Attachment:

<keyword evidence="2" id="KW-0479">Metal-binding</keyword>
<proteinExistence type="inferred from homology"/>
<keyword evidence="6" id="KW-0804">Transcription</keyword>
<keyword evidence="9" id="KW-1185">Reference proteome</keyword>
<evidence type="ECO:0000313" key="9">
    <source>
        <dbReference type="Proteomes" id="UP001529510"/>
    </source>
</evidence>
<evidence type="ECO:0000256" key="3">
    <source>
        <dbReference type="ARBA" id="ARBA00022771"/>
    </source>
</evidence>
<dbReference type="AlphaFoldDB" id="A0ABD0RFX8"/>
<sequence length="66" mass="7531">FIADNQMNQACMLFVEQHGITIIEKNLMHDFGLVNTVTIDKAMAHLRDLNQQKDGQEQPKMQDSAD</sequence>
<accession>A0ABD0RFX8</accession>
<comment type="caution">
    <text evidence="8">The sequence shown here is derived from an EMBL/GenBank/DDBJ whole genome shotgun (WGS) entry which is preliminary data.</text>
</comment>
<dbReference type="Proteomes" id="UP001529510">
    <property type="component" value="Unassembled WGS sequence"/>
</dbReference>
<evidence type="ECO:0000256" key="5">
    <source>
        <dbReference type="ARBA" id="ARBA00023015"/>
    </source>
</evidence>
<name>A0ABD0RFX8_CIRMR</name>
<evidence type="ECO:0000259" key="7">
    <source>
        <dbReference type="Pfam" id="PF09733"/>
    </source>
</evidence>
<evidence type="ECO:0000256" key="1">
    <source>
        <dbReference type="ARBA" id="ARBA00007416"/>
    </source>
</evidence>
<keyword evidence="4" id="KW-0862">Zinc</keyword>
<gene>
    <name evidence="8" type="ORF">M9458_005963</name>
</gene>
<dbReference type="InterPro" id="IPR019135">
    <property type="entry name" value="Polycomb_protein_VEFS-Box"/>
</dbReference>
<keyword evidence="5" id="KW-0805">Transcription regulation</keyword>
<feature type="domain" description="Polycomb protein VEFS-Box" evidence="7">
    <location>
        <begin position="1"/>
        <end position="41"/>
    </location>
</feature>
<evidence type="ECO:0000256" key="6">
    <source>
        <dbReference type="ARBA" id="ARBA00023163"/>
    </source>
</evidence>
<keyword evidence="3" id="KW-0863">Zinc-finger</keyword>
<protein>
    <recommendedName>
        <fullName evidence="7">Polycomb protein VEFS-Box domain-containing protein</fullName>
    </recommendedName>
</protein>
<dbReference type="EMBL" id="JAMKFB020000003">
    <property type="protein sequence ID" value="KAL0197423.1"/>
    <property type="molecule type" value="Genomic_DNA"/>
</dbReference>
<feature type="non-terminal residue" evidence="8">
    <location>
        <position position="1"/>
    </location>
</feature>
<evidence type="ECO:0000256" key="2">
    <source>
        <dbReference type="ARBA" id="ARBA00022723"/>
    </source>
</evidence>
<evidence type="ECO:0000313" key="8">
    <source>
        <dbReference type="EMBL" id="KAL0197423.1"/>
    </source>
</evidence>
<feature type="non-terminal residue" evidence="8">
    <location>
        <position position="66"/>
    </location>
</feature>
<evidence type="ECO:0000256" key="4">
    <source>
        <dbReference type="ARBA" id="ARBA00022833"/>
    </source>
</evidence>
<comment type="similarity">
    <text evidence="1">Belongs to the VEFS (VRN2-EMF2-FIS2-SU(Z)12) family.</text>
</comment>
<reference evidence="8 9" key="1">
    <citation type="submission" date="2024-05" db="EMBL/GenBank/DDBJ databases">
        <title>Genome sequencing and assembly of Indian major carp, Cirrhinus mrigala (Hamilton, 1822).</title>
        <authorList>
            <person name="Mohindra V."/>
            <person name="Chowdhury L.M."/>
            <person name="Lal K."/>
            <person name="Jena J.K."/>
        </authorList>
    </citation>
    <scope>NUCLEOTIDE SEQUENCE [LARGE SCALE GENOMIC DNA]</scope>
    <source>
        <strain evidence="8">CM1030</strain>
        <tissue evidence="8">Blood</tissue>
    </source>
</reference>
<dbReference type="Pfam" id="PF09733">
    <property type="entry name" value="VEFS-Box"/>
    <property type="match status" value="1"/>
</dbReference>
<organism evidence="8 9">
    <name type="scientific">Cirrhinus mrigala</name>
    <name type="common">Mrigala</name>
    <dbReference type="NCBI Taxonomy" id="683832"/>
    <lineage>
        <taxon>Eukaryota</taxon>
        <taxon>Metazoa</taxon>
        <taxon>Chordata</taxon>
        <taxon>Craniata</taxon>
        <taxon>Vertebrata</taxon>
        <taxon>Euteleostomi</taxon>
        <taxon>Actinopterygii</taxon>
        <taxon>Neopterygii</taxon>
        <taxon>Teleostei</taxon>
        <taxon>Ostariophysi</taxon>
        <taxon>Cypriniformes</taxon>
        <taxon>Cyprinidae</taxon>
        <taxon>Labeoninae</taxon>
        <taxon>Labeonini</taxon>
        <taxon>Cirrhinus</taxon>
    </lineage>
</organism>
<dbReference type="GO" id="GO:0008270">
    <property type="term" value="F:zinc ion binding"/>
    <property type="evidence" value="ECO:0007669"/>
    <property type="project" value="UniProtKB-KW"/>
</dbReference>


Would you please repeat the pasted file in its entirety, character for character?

<keyword evidence="2" id="KW-0479">Metal-binding</keyword>
<proteinExistence type="inferred from homology"/>
<keyword evidence="6" id="KW-0804">Transcription</keyword>
<keyword evidence="9" id="KW-1185">Reference proteome</keyword>
<evidence type="ECO:0000313" key="9">
    <source>
        <dbReference type="Proteomes" id="UP001529510"/>
    </source>
</evidence>
<evidence type="ECO:0000256" key="3">
    <source>
        <dbReference type="ARBA" id="ARBA00022771"/>
    </source>
</evidence>
<dbReference type="AlphaFoldDB" id="A0ABD0RFX8"/>
<sequence length="66" mass="7531">FIADNQMNQACMLFVEQHGITIIEKNLMHDFGLVNTVTIDKAMAHLRDLNQQKDGQEQPKMQDSAD</sequence>
<accession>A0ABD0RFX8</accession>
<comment type="caution">
    <text evidence="8">The sequence shown here is derived from an EMBL/GenBank/DDBJ whole genome shotgun (WGS) entry which is preliminary data.</text>
</comment>
<dbReference type="Proteomes" id="UP001529510">
    <property type="component" value="Unassembled WGS sequence"/>
</dbReference>
<evidence type="ECO:0000256" key="5">
    <source>
        <dbReference type="ARBA" id="ARBA00023015"/>
    </source>
</evidence>
<name>A0ABD0RFX8_CIRMR</name>
<evidence type="ECO:0000259" key="7">
    <source>
        <dbReference type="Pfam" id="PF09733"/>
    </source>
</evidence>
<evidence type="ECO:0000256" key="1">
    <source>
        <dbReference type="ARBA" id="ARBA00007416"/>
    </source>
</evidence>
<keyword evidence="4" id="KW-0862">Zinc</keyword>
<gene>
    <name evidence="8" type="ORF">M9458_005963</name>
</gene>
<dbReference type="InterPro" id="IPR019135">
    <property type="entry name" value="Polycomb_protein_VEFS-Box"/>
</dbReference>
<keyword evidence="5" id="KW-0805">Transcription regulation</keyword>
<feature type="domain" description="Polycomb protein VEFS-Box" evidence="7">
    <location>
        <begin position="1"/>
        <end position="41"/>
    </location>
</feature>
<evidence type="ECO:0000256" key="6">
    <source>
        <dbReference type="ARBA" id="ARBA00023163"/>
    </source>
</evidence>
<keyword evidence="3" id="KW-0863">Zinc-finger</keyword>
<protein>
    <recommendedName>
        <fullName evidence="7">Polycomb protein VEFS-Box domain-containing protein</fullName>
    </recommendedName>
</protein>
<dbReference type="EMBL" id="JAMKFB020000003">
    <property type="protein sequence ID" value="KAL0197423.1"/>
    <property type="molecule type" value="Genomic_DNA"/>
</dbReference>
<feature type="non-terminal residue" evidence="8">
    <location>
        <position position="1"/>
    </location>
</feature>
<evidence type="ECO:0000256" key="2">
    <source>
        <dbReference type="ARBA" id="ARBA00022723"/>
    </source>
</evidence>
<evidence type="ECO:0000313" key="8">
    <source>
        <dbReference type="EMBL" id="KAL0197423.1"/>
    </source>
</evidence>
<feature type="non-terminal residue" evidence="8">
    <location>
        <position position="66"/>
    </location>
</feature>
<evidence type="ECO:0000256" key="4">
    <source>
        <dbReference type="ARBA" id="ARBA00022833"/>
    </source>
</evidence>
<comment type="similarity">
    <text evidence="1">Belongs to the VEFS (VRN2-EMF2-FIS2-SU(Z)12) family.</text>
</comment>
<reference evidence="8 9" key="1">
    <citation type="submission" date="2024-05" db="EMBL/GenBank/DDBJ databases">
        <title>Genome sequencing and assembly of Indian major carp, Cirrhinus mrigala (Hamilton, 1822).</title>
        <authorList>
            <person name="Mohindra V."/>
            <person name="Chowdhury L.M."/>
            <person name="Lal K."/>
            <person name="Jena J.K."/>
        </authorList>
    </citation>
    <scope>NUCLEOTIDE SEQUENCE [LARGE SCALE GENOMIC DNA]</scope>
    <source>
        <strain evidence="8">CM1030</strain>
        <tissue evidence="8">Blood</tissue>
    </source>
</reference>
<dbReference type="Pfam" id="PF09733">
    <property type="entry name" value="VEFS-Box"/>
    <property type="match status" value="1"/>
</dbReference>
<organism evidence="8 9">
    <name type="scientific">Cirrhinus mrigala</name>
    <name type="common">Mrigala</name>
    <dbReference type="NCBI Taxonomy" id="683832"/>
    <lineage>
        <taxon>Eukaryota</taxon>
        <taxon>Metazoa</taxon>
        <taxon>Chordata</taxon>
        <taxon>Craniata</taxon>
        <taxon>Vertebrata</taxon>
        <taxon>Euteleostomi</taxon>
        <taxon>Actinopterygii</taxon>
        <taxon>Neopterygii</taxon>
        <taxon>Teleostei</taxon>
        <taxon>Ostariophysi</taxon>
        <taxon>Cypriniformes</taxon>
        <taxon>Cyprinidae</taxon>
        <taxon>Labeoninae</taxon>
        <taxon>Labeonini</taxon>
        <taxon>Cirrhinus</taxon>
    </lineage>
</organism>
<dbReference type="GO" id="GO:0008270">
    <property type="term" value="F:zinc ion binding"/>
    <property type="evidence" value="ECO:0007669"/>
    <property type="project" value="UniProtKB-KW"/>
</dbReference>